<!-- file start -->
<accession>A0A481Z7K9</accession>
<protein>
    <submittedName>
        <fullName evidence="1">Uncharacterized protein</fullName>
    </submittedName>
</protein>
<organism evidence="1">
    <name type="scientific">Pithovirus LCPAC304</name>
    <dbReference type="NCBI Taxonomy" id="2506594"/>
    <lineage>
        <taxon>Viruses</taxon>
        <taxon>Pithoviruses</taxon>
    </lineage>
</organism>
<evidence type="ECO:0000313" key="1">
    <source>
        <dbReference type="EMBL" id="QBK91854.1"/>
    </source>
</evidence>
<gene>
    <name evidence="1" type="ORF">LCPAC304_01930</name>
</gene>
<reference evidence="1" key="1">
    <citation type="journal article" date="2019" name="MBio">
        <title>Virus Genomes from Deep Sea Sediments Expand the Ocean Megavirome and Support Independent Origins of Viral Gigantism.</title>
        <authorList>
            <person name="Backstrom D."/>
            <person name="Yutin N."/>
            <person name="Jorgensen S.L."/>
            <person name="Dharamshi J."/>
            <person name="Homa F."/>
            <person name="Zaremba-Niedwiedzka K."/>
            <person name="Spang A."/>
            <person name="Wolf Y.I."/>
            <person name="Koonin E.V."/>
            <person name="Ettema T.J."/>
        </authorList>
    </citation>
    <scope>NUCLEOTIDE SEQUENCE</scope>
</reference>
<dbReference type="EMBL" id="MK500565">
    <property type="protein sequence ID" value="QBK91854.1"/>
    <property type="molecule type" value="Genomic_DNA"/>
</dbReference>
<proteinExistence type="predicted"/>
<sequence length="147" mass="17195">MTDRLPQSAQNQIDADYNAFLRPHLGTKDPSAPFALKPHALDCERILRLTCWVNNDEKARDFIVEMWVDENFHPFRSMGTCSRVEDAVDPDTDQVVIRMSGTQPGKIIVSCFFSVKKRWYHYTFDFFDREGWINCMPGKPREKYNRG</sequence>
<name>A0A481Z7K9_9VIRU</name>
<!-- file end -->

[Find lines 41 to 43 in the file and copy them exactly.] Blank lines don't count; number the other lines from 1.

<dbReference type="EMBL" id="MK500565">
    <property type="protein sequence ID" value="QBK91854.1"/>
    <property type="molecule type" value="Genomic_DNA"/>